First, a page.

3. I'll probably point it something like מַכְבַּי, simply because that's what most MSS seem to have. But there are dozens, if not hundreds, of MSS to wade through, so I don't know yet.

    Will definitely discuss the question in a note or in the intro.

  4. I know less Greek than you lay claim to, but couldn't "Maccabee" simply be a running-together of Μάχη (Makhe) and βια (Bia), "battle" and "violence" rather than being a mis-arrangement of βιαιομαχας (Biaiomachas)? This avoids superfluous letters and any need to use anagrams.

  5. Yes, it could. The only thing is that it is spelled with a double kappa rather than a chi. But as I said, I don't know just how much stock we can put into inferences from the spelling.

  6. > The only thing is that it is spelled with a double kappa rather than a chi

    Μάχη is spelled with a double kappa??

  7. "Μάχη is spelled with a double kappa??"

    Obviously not. Maccabee, is spelled Μακκαβαῖοι.

  8. Oh, of course. Sorry about that.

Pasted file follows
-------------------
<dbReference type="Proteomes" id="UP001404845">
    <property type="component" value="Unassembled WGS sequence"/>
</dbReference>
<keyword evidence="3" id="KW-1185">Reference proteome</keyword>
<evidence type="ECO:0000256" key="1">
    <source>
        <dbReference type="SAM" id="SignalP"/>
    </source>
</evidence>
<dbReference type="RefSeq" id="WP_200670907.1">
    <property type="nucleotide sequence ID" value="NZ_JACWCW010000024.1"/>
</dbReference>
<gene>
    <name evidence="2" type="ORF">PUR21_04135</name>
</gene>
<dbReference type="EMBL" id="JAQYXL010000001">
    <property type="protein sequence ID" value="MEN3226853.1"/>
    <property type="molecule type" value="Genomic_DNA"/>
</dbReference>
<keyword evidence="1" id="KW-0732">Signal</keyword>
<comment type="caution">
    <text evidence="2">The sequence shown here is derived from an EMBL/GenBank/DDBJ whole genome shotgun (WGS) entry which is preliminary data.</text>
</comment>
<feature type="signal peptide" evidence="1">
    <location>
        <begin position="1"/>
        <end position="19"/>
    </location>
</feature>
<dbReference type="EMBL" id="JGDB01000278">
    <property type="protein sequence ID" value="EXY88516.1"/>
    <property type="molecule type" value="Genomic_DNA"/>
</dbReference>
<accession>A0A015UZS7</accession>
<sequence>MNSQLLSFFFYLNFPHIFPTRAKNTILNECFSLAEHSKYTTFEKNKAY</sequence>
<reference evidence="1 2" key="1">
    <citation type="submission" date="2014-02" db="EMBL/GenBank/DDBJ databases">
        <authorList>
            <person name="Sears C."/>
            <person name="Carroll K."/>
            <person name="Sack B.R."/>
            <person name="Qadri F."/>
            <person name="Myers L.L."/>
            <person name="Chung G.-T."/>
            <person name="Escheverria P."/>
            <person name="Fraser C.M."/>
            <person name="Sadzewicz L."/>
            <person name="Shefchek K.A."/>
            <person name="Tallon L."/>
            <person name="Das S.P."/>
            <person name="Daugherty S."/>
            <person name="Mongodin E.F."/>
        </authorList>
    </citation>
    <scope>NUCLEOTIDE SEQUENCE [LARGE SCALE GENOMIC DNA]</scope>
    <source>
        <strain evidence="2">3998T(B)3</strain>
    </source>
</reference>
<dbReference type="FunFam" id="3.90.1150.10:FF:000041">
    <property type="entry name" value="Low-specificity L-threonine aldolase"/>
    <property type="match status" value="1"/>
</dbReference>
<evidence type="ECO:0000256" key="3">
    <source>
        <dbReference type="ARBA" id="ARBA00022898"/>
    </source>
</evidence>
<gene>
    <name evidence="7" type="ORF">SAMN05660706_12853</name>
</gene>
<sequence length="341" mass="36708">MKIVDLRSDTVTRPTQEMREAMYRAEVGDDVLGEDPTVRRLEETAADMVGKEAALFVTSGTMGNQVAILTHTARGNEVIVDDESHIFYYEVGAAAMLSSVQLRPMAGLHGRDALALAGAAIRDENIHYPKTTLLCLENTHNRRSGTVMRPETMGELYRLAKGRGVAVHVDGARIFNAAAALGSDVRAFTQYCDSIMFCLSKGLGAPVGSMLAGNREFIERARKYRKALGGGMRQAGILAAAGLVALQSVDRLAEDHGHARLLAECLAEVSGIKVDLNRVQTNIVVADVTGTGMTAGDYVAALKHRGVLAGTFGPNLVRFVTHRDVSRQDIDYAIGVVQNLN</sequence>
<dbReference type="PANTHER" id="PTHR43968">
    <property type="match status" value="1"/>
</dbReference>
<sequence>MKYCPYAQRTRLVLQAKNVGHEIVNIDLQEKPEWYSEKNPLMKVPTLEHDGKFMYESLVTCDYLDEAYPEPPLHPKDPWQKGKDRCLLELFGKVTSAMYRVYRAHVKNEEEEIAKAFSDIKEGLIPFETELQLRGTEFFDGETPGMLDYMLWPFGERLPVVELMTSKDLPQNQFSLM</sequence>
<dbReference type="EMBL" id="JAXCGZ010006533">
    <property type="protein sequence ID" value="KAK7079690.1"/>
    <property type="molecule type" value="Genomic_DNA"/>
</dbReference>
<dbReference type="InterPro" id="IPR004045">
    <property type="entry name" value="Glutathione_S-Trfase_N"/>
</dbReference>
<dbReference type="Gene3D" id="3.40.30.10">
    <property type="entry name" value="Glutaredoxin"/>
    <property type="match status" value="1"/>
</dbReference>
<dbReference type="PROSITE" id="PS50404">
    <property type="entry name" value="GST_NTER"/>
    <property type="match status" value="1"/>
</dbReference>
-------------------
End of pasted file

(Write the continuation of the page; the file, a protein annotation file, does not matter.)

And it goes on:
So doesn't βιαιομαχας have the same problem? that it's using a chi instead of kappa? btw, from the little I know about greek I do know that kappa and chi are sometimes interchangeable. For example the word οὐκ meaning "not" is spelled οὐχ when its before a "rough breathing" or an "h"

  9. Yes, it does have the same problem. All these things are very speculative. On the one hand you can't necessarily make such fine inferences from consonants, since they do switch in the same language, much less in other languages. After all, Maccabee is spelled with a quf in Syriac. On the other hand, no one really knows and I don't anticipate anything resembling proof from ever turning up.

  10. It's interesting to note that the related greek word μάχαιρα meaning knife or sword is according to rashi and others the meaning of the word מכרותיהם in כלי חמס מכרותיהם.

    מכרתיהם: לשון כלי זיין, הסייף בלשון יוני מכי"ר.

  11. Fotheringay-Phipps12:28 PM, December 02, 2011

    "Here would be a good time to point out that the term does not appear in the Talmud or early rabbinic sources. Thus, the only early sources we have are Greek."

    When does "Megillas Antiochus" date from?

  12. I don't think anyone knows for certain, but it's probably Geonic, since other than the book itself we find no mention of it before Rav Saadya. Either way, even if it's as old as the Mishnah (and why would it be?), that still makes it centuries younger than the Greek Maccabees books.

  13. kahanists, of course, know that Meir Cahane Ben Yechezkel, is the MaKaBY, who wrote his pirush on the torah, called MaKaBY

  14. I guess Mitchell wasnt First on this one.

  15. No, but come on, his post was way more researched and comprehensive.